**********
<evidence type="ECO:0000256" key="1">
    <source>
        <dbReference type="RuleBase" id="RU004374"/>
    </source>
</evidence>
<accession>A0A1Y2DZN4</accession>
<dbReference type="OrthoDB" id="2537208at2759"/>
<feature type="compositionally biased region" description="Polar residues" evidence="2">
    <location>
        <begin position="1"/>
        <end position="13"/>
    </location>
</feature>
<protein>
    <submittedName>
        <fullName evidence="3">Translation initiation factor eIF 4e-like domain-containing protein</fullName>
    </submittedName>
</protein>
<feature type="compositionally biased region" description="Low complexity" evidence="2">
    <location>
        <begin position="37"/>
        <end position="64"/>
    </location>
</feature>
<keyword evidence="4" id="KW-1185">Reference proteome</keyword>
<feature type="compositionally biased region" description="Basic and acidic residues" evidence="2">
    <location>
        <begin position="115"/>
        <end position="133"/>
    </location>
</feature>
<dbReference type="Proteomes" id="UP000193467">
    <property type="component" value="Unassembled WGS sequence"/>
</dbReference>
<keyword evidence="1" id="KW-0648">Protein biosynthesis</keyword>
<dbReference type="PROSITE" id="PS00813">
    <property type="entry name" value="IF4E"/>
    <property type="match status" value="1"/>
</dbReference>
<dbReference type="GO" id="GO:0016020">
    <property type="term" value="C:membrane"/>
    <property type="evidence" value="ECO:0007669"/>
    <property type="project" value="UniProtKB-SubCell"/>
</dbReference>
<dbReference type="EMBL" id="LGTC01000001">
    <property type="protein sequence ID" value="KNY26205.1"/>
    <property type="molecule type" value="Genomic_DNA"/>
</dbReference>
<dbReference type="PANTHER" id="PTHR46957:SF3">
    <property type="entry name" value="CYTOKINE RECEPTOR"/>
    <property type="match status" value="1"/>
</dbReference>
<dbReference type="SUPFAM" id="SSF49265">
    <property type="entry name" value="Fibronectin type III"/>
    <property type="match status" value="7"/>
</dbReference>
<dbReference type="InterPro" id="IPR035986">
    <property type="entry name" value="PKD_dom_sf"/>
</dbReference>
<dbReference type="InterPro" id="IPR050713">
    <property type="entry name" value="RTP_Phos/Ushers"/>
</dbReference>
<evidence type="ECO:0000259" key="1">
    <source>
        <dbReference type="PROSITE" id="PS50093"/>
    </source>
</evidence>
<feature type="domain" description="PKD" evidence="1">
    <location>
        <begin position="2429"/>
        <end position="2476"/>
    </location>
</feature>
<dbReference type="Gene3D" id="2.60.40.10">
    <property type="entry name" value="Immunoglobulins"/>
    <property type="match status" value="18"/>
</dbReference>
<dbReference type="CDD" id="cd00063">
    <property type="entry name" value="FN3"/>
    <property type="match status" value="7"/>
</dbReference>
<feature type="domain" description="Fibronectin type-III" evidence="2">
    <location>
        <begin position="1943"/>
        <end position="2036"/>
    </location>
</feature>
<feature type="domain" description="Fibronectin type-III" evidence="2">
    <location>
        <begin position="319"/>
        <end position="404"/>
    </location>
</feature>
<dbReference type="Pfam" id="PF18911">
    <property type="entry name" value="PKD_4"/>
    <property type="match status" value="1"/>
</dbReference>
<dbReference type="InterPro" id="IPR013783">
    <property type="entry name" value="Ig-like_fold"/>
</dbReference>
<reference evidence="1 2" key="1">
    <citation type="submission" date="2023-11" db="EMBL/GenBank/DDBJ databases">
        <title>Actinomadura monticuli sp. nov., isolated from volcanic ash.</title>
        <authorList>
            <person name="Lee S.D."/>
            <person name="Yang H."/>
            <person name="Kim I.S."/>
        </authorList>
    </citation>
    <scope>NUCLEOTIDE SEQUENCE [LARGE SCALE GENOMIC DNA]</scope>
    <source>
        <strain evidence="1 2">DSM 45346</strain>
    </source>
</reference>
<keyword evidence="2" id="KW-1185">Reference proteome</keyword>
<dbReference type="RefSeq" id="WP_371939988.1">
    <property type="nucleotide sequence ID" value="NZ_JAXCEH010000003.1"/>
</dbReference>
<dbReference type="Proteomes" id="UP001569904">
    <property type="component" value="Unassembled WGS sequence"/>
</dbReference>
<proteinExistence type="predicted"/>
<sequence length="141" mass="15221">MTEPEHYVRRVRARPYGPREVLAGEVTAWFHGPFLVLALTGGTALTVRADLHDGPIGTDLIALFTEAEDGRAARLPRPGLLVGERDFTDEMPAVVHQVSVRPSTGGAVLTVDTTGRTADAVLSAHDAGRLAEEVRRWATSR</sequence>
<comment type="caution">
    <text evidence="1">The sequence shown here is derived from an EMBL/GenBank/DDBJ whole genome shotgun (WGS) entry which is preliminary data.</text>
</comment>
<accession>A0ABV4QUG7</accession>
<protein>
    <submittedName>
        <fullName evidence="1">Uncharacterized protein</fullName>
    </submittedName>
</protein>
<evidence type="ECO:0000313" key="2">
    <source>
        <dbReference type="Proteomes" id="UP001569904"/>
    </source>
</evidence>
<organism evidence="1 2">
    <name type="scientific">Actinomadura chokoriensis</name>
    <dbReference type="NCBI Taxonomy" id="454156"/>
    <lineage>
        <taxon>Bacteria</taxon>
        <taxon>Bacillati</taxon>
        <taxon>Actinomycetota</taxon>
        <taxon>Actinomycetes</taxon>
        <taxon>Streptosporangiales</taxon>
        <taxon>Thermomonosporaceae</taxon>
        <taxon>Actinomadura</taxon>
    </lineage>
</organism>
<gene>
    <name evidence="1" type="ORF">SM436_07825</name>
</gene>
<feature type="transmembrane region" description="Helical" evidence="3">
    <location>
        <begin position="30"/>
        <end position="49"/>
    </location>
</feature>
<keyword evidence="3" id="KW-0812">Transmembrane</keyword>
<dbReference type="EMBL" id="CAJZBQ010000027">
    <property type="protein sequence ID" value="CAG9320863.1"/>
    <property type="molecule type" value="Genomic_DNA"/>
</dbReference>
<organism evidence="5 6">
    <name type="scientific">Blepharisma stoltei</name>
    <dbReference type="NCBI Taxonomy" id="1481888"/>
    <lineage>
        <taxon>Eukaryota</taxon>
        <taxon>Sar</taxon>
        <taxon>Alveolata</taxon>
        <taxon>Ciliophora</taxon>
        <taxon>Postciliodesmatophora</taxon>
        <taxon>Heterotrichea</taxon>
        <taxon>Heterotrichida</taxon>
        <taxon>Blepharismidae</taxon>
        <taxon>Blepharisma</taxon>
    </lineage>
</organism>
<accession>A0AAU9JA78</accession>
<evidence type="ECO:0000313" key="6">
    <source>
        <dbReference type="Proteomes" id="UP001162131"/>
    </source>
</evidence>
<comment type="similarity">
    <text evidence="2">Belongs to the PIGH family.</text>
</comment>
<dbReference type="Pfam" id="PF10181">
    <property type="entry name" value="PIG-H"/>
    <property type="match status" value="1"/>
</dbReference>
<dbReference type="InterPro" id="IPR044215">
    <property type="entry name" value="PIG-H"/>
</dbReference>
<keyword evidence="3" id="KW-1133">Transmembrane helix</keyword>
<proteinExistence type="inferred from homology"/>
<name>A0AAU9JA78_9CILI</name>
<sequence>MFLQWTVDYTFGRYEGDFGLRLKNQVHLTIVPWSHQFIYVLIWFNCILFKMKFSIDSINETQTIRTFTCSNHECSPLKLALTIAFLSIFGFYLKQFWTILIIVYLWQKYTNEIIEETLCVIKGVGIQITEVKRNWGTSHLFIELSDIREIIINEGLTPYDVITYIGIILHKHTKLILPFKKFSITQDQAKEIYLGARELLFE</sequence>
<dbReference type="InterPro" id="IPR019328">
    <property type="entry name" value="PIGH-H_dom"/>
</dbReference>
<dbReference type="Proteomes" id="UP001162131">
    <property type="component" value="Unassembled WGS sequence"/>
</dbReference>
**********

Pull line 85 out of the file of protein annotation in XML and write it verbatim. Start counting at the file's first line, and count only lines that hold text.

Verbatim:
        <end position="2036"/>